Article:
Are you seriously telling me that without thoughts of a celestial dictator to answer to for your moral conduct you would go and do all of these things?

Ask yourself this – I came to the conclusion that gods were not real at the age of 8 years old but never really believed before then anyway – how come in all my 33 years on this planet I have not tortured, murdered, raped etc? What do you think is stopping me?

Funnily enough, there are those throughout the entirety of history have used their belief in their gods to commit some of the most reprehensible attrocities humankind has ever seen – think about how these gods have never so much as batted a celestial eyelid whilst their followers have commited these crimes.

A good example is the child rape attrocities committed by Catholic priests all over the world and the Pope’s involvement in covering it all up – this is the man supposedly the voice of God on the Earth covering up and ignoring child rape.

Being an atheist has nothing to do with moral behaviour and decision, making, you can’t use atheism for anything.

However, believing that your decisions should be made because you think you know the mind of an impossible deity and what they will do to you should you get it wrong is a dangerous and unhelpful way to live life and I would not reccomend it.

Posted: July 29th 2011

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brian thomson www

There is something of a semantic issue here too: exactly what is meant by “moral”?

At times in the past I’ve made a point of saying “I don’t have morals, but I do have ethics”, since I think that clarifies the nature of “morals” in a world without a source of absolute morality. Pick a crime – any crime – and ask yourself: why is it a crime? What is it, what happens, what are the results? If you don’t assume anything about morals up front, you can get to the bottom of why a crime is a crime.

Whenever I’ve done this, it always comes down to an examination of the harm done, and the totally reasonable wish to avoid such a fate for yourself. Whatever you can do to someone else, they can do to you in similar circumstances, and that’s sufficient reason to avoid it. Hence my personal emphasis on Ethics as opposed to morals: the former describes the way people agree on principles of behavior, while the latter describes implies an absolutist, dogmatic, do-as-you’re-told worldview that is simply redundant to an atheist. Still, I don’t mind words such as “crime” or “moral”, as long as they are used for a reason, and with an understanding of what they actually mean.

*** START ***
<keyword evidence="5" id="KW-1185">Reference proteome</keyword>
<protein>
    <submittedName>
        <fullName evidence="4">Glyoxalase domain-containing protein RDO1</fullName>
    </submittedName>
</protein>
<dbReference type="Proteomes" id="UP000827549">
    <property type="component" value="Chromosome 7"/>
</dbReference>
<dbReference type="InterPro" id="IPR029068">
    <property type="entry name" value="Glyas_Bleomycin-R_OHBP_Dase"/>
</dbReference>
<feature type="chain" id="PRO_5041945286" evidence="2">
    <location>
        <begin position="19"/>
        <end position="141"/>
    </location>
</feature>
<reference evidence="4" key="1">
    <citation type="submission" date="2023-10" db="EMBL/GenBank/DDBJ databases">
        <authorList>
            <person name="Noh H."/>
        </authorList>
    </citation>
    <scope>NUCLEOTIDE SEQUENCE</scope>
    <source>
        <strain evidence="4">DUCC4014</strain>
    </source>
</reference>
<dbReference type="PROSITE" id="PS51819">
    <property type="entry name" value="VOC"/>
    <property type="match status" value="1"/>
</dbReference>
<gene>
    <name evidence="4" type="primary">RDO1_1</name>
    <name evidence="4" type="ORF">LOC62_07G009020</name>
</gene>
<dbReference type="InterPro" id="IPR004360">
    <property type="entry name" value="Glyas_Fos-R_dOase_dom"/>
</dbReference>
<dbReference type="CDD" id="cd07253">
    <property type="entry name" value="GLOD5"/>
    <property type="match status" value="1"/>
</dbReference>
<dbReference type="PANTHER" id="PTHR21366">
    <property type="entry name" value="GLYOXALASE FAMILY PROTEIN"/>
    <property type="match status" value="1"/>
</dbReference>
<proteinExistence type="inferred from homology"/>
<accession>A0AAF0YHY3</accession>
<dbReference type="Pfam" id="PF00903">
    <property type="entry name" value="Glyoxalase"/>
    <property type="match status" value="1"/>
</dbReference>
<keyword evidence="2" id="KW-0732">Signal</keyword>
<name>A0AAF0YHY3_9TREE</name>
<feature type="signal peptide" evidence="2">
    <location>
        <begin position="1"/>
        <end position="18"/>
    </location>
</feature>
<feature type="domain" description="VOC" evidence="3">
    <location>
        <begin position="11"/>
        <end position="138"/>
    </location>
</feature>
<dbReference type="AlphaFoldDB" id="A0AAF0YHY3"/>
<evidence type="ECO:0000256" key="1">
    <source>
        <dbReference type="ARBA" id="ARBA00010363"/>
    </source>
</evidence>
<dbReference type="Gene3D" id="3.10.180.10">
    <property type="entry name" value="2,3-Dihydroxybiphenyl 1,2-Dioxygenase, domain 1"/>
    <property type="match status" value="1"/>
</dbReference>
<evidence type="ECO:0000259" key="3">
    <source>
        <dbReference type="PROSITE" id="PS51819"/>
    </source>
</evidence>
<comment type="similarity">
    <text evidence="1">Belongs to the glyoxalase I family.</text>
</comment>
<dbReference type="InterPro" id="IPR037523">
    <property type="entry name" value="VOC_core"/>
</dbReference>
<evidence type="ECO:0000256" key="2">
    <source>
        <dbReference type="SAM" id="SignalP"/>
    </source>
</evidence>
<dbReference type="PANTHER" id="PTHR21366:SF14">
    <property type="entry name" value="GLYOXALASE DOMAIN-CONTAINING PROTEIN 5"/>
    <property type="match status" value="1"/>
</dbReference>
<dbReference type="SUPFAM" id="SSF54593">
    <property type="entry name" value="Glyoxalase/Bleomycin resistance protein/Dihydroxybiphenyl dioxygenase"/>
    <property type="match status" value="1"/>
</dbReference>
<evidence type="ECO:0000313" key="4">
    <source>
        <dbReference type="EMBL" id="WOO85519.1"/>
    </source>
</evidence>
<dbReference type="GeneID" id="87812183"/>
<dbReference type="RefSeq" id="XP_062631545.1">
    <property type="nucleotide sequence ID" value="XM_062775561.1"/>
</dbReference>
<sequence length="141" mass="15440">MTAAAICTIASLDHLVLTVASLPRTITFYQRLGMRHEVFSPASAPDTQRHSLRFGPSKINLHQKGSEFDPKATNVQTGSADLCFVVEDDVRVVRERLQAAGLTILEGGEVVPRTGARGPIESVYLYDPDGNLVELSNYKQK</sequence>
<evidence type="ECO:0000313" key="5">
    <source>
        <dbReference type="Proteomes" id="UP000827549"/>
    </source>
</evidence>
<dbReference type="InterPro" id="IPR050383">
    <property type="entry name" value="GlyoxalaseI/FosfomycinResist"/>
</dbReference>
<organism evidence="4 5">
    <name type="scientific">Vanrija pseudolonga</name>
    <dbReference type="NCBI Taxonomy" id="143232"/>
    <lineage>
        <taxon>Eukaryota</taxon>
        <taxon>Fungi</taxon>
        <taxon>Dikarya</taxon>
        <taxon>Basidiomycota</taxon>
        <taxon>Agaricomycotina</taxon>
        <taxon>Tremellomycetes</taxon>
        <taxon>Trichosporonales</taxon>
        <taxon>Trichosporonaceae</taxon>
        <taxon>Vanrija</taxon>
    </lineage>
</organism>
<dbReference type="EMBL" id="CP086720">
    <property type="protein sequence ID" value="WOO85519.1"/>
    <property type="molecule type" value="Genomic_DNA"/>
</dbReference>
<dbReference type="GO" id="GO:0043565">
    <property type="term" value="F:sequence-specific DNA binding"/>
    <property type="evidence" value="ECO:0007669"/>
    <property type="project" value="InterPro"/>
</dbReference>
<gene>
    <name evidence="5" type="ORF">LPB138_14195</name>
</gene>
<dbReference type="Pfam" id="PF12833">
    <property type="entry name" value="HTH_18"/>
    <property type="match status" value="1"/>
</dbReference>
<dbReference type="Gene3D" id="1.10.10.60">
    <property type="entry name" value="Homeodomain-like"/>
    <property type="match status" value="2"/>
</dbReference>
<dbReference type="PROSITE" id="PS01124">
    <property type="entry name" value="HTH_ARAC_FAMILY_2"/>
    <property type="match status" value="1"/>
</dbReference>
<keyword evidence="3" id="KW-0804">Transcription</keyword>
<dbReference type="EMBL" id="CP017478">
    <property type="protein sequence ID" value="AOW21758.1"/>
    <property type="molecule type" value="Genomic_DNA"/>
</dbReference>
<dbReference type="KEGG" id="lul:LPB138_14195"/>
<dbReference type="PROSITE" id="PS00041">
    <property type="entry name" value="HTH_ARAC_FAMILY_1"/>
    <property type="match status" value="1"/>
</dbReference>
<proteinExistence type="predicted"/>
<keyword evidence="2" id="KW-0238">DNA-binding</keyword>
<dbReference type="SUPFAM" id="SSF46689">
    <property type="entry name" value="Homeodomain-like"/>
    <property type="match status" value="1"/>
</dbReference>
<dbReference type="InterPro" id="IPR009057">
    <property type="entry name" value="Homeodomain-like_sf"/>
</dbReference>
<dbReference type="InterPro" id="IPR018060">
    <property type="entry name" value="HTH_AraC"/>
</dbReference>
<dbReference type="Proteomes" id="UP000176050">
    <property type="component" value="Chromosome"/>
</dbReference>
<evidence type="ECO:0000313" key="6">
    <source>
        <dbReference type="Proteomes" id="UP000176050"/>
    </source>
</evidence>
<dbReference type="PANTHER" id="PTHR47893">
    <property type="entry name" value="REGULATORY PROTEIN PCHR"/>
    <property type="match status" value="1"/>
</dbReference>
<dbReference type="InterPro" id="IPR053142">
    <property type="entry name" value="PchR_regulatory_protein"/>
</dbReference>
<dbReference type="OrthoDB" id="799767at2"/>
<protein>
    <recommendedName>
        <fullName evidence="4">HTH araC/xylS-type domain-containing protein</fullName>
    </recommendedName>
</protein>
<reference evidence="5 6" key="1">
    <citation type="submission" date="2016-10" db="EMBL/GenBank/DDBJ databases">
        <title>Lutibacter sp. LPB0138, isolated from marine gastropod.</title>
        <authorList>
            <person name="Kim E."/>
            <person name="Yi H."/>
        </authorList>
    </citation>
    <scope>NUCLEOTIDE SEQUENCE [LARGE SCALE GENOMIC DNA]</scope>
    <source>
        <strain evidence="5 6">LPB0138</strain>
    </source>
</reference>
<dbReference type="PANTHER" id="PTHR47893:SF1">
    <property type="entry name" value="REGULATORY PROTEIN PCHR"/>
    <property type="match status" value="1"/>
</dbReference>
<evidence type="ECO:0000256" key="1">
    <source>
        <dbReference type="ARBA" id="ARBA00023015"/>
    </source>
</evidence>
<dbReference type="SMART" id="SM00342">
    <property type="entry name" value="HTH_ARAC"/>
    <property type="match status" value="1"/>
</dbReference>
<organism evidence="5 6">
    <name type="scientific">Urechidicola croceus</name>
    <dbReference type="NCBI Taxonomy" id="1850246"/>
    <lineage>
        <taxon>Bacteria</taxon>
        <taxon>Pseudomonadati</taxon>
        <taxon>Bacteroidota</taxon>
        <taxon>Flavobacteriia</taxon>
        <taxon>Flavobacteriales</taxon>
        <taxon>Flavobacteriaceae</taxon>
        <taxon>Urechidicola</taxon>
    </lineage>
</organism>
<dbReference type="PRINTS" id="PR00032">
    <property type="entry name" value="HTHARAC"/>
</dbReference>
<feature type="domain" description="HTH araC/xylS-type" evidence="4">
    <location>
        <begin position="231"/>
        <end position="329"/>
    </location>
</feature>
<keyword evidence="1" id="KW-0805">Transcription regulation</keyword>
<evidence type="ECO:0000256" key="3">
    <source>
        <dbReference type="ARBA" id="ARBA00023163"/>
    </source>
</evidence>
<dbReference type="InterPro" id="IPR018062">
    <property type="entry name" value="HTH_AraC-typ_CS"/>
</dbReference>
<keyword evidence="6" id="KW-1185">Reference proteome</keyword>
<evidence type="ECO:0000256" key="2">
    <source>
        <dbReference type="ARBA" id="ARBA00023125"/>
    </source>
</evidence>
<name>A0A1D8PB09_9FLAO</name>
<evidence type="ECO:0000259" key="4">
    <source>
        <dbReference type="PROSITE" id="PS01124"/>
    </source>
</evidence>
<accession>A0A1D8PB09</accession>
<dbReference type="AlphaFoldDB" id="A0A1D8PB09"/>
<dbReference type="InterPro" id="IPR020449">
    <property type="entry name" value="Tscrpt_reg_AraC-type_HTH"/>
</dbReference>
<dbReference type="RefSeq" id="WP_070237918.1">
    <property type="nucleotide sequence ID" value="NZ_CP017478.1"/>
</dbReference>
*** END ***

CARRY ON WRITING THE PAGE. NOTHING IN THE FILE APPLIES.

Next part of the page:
Posted: July 28th 2011

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bitbutter www

I’m aware of no basis for belief in the existence of mind-independent moral facts, whether or not gods exist.

So why refrain from murder in cases when you knew you could get away with it? There are a few possible reasons:

1. As an empathic being, you value the minimisation of suffering. Murdering a person can be expected to cause great suffering, to the victim as well as to their family and friends.

2. You don’t want to be plagued by the feelings of guilt that you know from experience haunt you when you treat others in a way you would not like to be treated yourself. You see yourself as the kind of person who doesn’t do that kind of thing, and maintaining this self-image is important to you.

3. Because the likely costs of being caught as a criminal are so great for you, it makes sense to cultivate a habit of unthinkingly 'doing the right thing’ at all times, whether or not someone is watching. This is the best safeguard against ever incurring those costs.

Posted: July 28th 2011